4. Pressure; burden; as the weight of grief; weight of care; weight of business; weight of government.

5. Importance; power; influence; efficacy; consequence; moment; impressiveness; as a argument of great weight; a consideration of vast weight. The dignity of a mans character adds weight to his words.

WEIGHT, n. [wate; Sax. wiht; Sw. vigt; Ger. gewicht. See Weigh.]

  1. The quantity of a body, ascertained by the balance; in a philosophical sense, that quality of bodies by which they tend toward the center of the earth in a line perpendicular to its surface. In short, weight is gravity, and the weight of a particular body is the amount of its gravity, or of the force with which it tends to the center. The weight of a body is in direct proportion to its quantity of matter. – Newton.
  2. A mass of iron, lead, brass or other metal, to be used for ascertaining the weight of other bodies; as, a weight of an ounce, a pound, a quarter of a hundred, &c. The weights of nations are different, except those of England and the United States, which are the same.
  3. A ponderous mass; something heavy. A man leaps better with weights in his hands. – Bacon.
  4. Pressure; burden; as, the weight of grief; weight of care; weight of business; weight of government.
  5. Importance; power; influence; efficacy; consequence; moment; impressiveness; as, an argument of great weight; a consideration of vast weight. The dignity of a man's character adds weight to his words.

Weight
  1. The quality of being heavy; that property of bodies by which they tend toward the center of the earth; the effect of gravitative force, especially when expressed in certain units or standards, as pounds, grams, etc.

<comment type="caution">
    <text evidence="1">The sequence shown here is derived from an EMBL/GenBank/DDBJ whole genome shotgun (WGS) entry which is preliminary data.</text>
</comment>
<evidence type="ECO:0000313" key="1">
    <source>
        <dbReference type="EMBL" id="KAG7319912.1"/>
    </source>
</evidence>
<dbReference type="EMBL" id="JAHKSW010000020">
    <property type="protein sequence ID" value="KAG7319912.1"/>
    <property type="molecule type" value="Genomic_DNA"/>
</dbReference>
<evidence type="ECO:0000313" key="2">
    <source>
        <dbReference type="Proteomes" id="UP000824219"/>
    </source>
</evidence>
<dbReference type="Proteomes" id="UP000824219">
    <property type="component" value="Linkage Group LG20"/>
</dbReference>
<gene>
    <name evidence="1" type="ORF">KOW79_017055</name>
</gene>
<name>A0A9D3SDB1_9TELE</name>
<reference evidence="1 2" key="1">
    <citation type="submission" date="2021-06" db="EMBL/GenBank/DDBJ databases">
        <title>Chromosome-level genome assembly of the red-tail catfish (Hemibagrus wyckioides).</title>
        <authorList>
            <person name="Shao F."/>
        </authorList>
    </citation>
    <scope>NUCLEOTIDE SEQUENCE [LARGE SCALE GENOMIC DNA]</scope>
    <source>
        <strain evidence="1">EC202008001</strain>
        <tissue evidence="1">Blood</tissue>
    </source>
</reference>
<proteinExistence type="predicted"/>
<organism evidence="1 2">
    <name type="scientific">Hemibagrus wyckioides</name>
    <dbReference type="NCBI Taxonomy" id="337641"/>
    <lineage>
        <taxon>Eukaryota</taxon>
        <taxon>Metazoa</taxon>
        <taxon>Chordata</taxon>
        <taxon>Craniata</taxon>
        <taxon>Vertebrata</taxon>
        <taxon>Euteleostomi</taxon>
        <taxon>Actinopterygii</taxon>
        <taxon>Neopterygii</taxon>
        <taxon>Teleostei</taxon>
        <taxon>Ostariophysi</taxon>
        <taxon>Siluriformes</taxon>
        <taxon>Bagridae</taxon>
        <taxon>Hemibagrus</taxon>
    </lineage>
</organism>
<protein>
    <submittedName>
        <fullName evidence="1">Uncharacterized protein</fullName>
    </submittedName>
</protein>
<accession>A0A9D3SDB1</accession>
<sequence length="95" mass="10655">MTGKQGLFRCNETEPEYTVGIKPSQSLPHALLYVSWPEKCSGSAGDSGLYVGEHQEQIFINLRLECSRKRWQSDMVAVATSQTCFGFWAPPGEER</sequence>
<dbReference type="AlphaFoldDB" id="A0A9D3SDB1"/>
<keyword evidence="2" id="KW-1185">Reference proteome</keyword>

* Weight differs from gravity in being the effect of gravity, or the downward pressure of a body under the influence of gravity; hence, it constitutes a measure of the force of gravity, and being the resultant of all the forces exerted by gravity upon the different particles of the body, it is proportional to the quantity of matter in the body.

  2. To load with a weight or weights] to load down; to make heavy; to attach weights to; as, to weight a horse or a jockey at a race; to weight a whip handle.

    The arrows of satire, . . . weighted with sense. Coleridge.

  3. To load (fabrics) as with barite, to increase the weight, etc.
  4. The quantity of heaviness; comparative tendency to the center of the earth; the quantity of matter as estimated by the balance, or expressed numerically with reference to some standard unit; as, a mass of stone having the weight of five hundred pounds.